Looking for a minivan with stylish looks and clever features? The 2017 Chrysler Pacifica might be a good match. Here's a quick rundown of what we like, what we don't and the bottom line from the Edmunds editors.
BRYN MACKINNON: I'm Bryn MacKinnon, and this is an Edmunds expert rundown of the 2017 Chrysler Pacifica. Basically, the 2017 Chrysler Pacifica is an all-new vehicle. It was previously known as the Town and Country, but now it gets the Pacifica name taken from an older Chrysler SUV. It has impressive tricks like Stow n' Go seats and all the minivan stuff you'd expect, like big cargo space and a roomy third row. If you need to tow with a Pacifica, it can pull up to 3,600 pounds, which is 100 pounds more than most of its rivals. Not a huge difference, but it's still a leader. Fuel economy is pretty much on average for the segment with the EPA giving the Pacifica a combined rating of 22 miles per gallon. There are a few quirks with the Pacifica, though. The nine speed automatic transmission isn't our favorite. And the second row seats aren't as comfortable as they are in rival minivans. On the highway, the Pacifica is quiet and comfortable. And there's lots to like about the interior. Chrysler's Uconnect interface is super user-friendly, and it's one of our favorites on the market. There are also a lot of classy interior services -- an available second row entertainment system and a clean dashboard design. Bottom line, the 2017 Pacifica is a refined and impressive family hauler that breaks from lots of the old minivan stereotypes. Some of the top rivals for the Pacifica are the Kia Sedona, the Honda Odyssey, and the Toyota Sienna, which is available with all wheel drive. For more Edmunds expert rundowns, click the link to subscribe.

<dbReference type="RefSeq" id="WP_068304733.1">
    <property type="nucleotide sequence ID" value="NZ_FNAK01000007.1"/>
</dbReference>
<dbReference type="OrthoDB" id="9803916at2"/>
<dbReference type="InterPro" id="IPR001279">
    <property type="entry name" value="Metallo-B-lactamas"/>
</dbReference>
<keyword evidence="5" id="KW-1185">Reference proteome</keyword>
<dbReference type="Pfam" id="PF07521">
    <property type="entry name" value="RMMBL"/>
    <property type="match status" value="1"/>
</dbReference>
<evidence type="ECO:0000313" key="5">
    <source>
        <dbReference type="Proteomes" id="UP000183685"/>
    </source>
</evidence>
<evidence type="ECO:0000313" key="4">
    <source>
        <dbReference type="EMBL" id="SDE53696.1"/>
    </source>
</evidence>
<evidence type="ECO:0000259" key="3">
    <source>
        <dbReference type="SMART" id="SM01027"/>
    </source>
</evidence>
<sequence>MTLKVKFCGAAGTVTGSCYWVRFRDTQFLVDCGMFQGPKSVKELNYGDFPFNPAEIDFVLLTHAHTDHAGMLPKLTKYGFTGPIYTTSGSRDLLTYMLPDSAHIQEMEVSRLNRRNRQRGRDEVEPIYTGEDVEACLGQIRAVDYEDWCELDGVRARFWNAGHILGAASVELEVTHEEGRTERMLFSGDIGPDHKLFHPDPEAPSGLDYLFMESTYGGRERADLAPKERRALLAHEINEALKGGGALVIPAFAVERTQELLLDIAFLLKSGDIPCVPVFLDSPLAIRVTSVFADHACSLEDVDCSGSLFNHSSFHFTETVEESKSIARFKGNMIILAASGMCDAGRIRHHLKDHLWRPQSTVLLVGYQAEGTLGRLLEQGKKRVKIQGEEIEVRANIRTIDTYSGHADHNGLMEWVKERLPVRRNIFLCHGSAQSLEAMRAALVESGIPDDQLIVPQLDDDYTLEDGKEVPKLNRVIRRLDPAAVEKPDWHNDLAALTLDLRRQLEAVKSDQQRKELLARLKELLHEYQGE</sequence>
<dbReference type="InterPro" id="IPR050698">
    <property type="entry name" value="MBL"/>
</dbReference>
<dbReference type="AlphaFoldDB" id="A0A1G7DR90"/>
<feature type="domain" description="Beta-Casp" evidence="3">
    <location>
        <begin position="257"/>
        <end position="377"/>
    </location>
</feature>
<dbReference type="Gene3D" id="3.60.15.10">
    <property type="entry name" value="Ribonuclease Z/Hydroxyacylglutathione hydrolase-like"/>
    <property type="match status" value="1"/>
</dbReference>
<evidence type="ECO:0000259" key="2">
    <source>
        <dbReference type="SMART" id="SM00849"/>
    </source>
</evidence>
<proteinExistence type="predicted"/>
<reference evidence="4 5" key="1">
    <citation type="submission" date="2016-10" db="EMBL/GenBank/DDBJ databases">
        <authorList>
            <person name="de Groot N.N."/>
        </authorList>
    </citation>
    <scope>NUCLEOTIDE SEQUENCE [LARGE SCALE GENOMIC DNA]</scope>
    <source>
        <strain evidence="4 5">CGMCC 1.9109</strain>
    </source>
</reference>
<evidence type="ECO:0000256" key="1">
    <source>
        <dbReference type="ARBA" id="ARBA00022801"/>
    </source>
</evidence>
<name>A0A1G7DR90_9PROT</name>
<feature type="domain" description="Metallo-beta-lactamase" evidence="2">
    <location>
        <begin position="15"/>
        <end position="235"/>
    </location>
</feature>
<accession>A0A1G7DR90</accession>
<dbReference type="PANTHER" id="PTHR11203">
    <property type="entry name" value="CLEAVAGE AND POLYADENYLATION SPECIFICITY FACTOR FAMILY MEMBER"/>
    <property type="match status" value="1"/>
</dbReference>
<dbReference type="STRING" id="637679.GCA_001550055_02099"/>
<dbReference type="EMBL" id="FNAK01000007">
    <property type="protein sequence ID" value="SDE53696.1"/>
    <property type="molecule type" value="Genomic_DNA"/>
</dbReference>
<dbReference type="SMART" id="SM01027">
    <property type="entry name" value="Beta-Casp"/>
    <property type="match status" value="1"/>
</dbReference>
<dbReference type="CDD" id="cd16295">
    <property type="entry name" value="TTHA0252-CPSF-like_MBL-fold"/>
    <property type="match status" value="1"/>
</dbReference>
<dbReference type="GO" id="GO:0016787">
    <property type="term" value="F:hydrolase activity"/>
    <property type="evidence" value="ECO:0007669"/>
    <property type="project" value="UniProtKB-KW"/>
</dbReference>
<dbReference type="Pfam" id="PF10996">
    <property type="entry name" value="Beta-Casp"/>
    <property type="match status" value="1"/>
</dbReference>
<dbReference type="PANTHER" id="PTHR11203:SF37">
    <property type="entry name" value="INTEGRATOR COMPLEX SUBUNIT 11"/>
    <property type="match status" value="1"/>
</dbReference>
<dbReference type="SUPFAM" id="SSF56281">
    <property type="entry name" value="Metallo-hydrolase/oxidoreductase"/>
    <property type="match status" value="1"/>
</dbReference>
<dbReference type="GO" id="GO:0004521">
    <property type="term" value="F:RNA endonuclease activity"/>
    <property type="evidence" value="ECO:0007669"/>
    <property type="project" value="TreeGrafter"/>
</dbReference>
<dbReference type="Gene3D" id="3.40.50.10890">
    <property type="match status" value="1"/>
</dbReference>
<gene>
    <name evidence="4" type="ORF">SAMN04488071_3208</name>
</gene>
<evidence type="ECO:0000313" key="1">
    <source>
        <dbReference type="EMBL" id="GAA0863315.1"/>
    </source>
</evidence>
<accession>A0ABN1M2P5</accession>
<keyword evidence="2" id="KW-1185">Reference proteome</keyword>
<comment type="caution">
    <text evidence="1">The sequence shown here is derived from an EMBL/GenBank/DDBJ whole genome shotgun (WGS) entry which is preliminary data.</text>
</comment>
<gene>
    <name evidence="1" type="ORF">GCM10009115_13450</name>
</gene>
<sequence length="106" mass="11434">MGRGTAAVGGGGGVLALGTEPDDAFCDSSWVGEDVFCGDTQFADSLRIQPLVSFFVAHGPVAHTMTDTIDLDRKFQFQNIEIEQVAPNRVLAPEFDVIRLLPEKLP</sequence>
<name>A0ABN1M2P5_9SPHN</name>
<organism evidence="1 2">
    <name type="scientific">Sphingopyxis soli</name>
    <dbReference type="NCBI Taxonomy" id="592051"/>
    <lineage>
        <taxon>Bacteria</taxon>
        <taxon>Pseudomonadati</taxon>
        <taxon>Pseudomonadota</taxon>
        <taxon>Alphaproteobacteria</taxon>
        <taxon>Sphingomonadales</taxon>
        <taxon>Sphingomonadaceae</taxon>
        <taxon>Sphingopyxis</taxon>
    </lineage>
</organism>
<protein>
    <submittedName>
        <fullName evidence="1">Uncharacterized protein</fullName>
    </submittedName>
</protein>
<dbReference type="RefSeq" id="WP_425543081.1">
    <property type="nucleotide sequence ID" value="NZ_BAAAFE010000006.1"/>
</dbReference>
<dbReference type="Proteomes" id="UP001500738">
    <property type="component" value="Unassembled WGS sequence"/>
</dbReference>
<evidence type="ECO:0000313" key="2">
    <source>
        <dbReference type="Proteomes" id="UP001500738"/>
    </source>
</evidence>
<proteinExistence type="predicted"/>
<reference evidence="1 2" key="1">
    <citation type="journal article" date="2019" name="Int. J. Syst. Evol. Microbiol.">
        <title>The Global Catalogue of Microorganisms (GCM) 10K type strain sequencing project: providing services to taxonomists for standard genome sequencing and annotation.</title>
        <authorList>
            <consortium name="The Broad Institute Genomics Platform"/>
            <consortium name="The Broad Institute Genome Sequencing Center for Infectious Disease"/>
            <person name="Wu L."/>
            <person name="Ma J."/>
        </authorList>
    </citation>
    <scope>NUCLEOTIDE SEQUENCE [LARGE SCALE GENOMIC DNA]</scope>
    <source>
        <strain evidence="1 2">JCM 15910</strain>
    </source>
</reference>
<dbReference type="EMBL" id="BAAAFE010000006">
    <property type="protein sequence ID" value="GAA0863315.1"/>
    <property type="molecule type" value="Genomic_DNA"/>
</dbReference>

Not to be confused with and totally unrelated to a large crossover wagon of the same name that Chrysler sold in the mid-2000s, the new 2017 Chrysler Pacifica replaces the outgoing Town & Country minivan. True, Japanese minivans have typically bested Chrysler's previous minivans in a few key areas, such as powertrain refinement, interior quality and build quality. But the 2017 Chrysler Pacifica is looking to change that.
A relatively light yet strong structure provides a solid foundation, while under the hood 287 horsepower is on tap to provide plenty of muscle to swiftly move around city traffic or effortlessly devour the miles on a long interstate road trip. Like all minivans, the Pacifica is space-efficient and great at carrying people and their things. But making a minivan not a snooze to look at is a formidable challenge. Yet Chrysler has managed to do just that as details such as tasteful chrome accents, a jaunty curve to the bodyside character line and hidden sliding door tracks give the Pacifica a handsome presence.
Should you be looking to maximize your miles per gallon in your minivan there is also the option of a Pacifica hybrid, making Chrysler the first to offer a hybrid minivan. Being a plug-in hybrid, the Pacifica Hybrid can run up to a claimed 30 miles on electric power alone before switching over to standard hybrid gas-electric mode. The EPA fuel economy estimates range from 22 mpg combined for the standard Pacifica to 32 mpg combined for the Pacifica Hybrid.
Trim levels start from the base, well-equipped LX through a trio of Touring variants all topped by the plush Limited. Along with the new minivan's name come some handy, new options. These include automatic emergency braking, an automatic parking system (for both parallel and perpendicular parking), a built-in vacuum cleaner and a dual-screen rear video entertainment system. Standard on all is Chrysler's "Stow 'n Go" system of second-row seats that do a great disappearing act as they can be quickly folded and stashed beneath the floor.
Add it all up and the Pacifica stands as one of the top picks for a minivan while also presenting a good value proposition as it often prices out a few grand less than some similarly equipped rivals. Let Edmunds find you the ideal 2017 Chrysler Pacifica.
Edmunds attended a manufacturer-sponsored event, to which selected members of the press were invited, to facilitate this report.